Base can connect directly to most relational databases, such as MySQL, PostgreSQL, Oracle, Adabas D, or any database that supports the Open Database Connectivity (ODBC) or Java database connectivity (JDBC) drivers. So it also functions as a graphical front-end to other databases, and you can use it to edit and change them. Address books, spreadsheets, and delimited text files are read-only. You can import their data into Base, but whenever you make a change to the source document you have to import the new data; you can’t change it or directly access it from Base.
My contacts are in a KDE address book. Importing this into Base is so easy your cat can do it:
- File – New – Database
- Connect to an existing database
- Yes, register the database for me and open the database for editing
- Click finish, name and save the new file
- You will see something like Figure 2. Double-click on the Address Book table to see your imported data
If Base doesn’t have an option to directly import from your address book, try exporting your addresses into a comma-delimited .csv file. Then in the “Connect to an existing database” dropdown list, choose “Text”. The next screen asks for the path, be sure to check “‘Comma separated value files ‘ (*.csv)”, and then select the correct delimiters. If it is a correctly-formed .csv file Base will have no problems with it. Here is an abbreviated example from my KDE address book export:
"Family Name","Given Name","Honorific Prefixes","Home Phone", "Home Fax","Home Address Street","Home Address City", "Home Address State","Home Address Zip Code" "Schroder","Carla","Ms.","","","5678 EndOfTheLineLane", "Red Cowtown","Oregon","54321"
Even though there are line breaks for readability, the real line breaks are at the ends of the lines with no commas. You have to have the exact same number of fields in your field definitions line, which is the first line in the file, and in your data lines. In this example there are nine. Any empty fields need “” for a placeholder, and each field is separated by a comma. You can use a comma, single space, tab, colon, or a semi-colon for the delimiter.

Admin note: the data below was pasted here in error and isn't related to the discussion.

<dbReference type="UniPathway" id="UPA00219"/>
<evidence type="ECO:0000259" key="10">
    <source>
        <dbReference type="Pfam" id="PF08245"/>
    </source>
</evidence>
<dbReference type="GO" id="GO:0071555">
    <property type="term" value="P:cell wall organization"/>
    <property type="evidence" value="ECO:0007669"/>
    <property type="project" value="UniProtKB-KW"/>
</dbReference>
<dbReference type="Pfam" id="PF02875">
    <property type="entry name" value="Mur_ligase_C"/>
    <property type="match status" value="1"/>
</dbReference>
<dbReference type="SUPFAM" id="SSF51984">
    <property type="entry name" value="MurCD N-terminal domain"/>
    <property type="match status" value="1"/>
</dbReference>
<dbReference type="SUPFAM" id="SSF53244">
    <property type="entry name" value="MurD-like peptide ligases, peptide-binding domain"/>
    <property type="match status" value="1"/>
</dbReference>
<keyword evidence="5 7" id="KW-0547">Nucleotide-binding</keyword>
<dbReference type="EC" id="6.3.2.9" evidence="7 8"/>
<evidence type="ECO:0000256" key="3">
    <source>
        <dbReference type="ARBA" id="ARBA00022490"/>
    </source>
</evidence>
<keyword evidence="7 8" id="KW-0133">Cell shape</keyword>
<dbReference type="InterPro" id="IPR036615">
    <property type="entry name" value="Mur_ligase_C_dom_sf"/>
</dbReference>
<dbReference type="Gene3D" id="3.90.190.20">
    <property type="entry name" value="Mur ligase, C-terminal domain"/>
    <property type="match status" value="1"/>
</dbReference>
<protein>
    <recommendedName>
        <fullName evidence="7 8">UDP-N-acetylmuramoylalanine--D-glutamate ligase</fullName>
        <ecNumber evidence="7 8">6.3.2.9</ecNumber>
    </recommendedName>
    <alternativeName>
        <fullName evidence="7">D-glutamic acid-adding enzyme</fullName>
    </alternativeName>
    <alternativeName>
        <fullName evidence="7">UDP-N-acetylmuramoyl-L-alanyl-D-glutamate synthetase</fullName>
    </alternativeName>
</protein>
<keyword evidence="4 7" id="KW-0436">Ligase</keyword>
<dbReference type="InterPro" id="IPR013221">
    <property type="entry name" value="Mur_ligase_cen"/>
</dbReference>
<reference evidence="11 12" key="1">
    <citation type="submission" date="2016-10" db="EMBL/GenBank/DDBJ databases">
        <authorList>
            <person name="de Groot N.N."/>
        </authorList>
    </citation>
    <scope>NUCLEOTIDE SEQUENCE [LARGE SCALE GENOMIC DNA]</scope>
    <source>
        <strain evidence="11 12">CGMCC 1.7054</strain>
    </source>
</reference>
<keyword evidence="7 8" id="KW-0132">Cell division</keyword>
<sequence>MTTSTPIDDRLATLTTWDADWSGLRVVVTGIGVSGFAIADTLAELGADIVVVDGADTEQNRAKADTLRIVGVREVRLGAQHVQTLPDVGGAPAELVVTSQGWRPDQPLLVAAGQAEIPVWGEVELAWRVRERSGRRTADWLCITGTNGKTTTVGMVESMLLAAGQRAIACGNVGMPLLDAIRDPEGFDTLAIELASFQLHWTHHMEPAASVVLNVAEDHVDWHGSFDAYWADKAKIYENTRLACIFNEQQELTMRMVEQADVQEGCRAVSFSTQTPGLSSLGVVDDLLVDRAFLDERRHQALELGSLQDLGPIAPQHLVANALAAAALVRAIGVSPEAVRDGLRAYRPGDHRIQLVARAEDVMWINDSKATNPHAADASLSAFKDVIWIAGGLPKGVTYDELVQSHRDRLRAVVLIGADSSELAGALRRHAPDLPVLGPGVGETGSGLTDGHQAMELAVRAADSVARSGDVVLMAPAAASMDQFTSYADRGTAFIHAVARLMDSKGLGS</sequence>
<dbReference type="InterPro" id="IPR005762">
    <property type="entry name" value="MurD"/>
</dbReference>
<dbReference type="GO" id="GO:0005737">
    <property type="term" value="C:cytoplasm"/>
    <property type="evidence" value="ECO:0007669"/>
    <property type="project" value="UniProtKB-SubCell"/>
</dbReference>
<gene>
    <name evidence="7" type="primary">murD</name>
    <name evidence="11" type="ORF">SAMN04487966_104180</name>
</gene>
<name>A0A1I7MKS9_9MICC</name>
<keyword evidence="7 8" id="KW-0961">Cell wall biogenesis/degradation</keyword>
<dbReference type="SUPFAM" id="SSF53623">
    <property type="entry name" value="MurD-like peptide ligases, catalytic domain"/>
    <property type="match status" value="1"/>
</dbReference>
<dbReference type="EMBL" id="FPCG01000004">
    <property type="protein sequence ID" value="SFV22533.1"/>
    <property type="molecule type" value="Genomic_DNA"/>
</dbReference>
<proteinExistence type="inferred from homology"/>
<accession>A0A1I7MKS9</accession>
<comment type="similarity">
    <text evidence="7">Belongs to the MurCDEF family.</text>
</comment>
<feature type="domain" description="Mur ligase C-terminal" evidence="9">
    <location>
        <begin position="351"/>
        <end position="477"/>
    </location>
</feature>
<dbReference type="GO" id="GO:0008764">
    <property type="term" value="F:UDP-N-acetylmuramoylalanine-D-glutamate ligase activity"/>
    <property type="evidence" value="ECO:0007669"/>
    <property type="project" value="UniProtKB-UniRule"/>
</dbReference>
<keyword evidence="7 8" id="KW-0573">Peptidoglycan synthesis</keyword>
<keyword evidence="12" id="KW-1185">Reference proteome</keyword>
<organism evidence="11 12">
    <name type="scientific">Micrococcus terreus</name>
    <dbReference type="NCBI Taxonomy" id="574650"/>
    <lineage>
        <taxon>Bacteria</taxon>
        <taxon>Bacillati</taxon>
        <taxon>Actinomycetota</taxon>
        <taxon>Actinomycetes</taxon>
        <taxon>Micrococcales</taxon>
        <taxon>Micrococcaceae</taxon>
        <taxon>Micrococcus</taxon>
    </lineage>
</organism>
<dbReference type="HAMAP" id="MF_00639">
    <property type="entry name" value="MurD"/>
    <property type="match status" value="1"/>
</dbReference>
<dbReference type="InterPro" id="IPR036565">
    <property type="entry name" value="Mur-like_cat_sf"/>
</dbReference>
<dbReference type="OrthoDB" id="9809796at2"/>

You need special drivers to connect to a MySQL or PostgreSQL database, or any other external database. In Debian (and the *buntu family and Mepis and all of its many offspring) you need the unixodbc package for ODBC support, plus the driver specific to your database:
- odbc-postgresql for PostgreSQL
- libmyodbc for MySQL
- libsqliteodbc for sqlite
- mdbtools for MS Access
- tdsodbc for Sybase SQL and MS SQL
Another option for PostgreSQL is the openoffice.org-sdbc-postgresql package, which replaces both the ODBC and JDBC drivers.
You can also use the JDBC drivers:
- libpg-java for PostgreSQL
- libmysql-java for MySQL
Fedora has different package names, and it does not include as many as Debian:
Any drivers that you can’t find in your distribution can be downloaded from OpenOffice.org (see Resources), or from the vendor of your database. What’s the difference between ODBC and JDBC drivers? There are some differences in speed and functionality. JDBC drivers are cross-platform, though I’m not sure why that should matter to anyone but developers. If you have problems connecting Base to an external database, try exporting just the data you want to use into a .csv file, and then import that into Base. Base loves correctly-formed delimited text files, and it’s an easy hack for non-database gurus.
Creating a new contacts database from scratch isn’t bad at all- as usual, the tedious part is the data entry. “Open File – New Database – Create a new database- Register the database for me and open the database for editing”. Base has a pretty good wizard; click on the Tables icon and then select Use Wizard to Create Table. This contains a batch of templates for all different types of databases, including Contacts, like in Figure 3. Note that there are up/down arrows for putting your fields in the order you want.
Anytime you want to do a clean do-over, go into Tools – Options – OpenOffice.org Base – Databases to delete any databases you want to get rid of. You can’t just delete them via the usual means, like from a file manager or using the rm command, because databases are registered with Base. So when you remove one it must be un-registered.
Carla Schroder is the author of the Linux Cookbook and the newly-released Linux Networking Cookbook, and is a regular contributor to LinuxPlanet.
This article was first published on LinuxPlanet.com.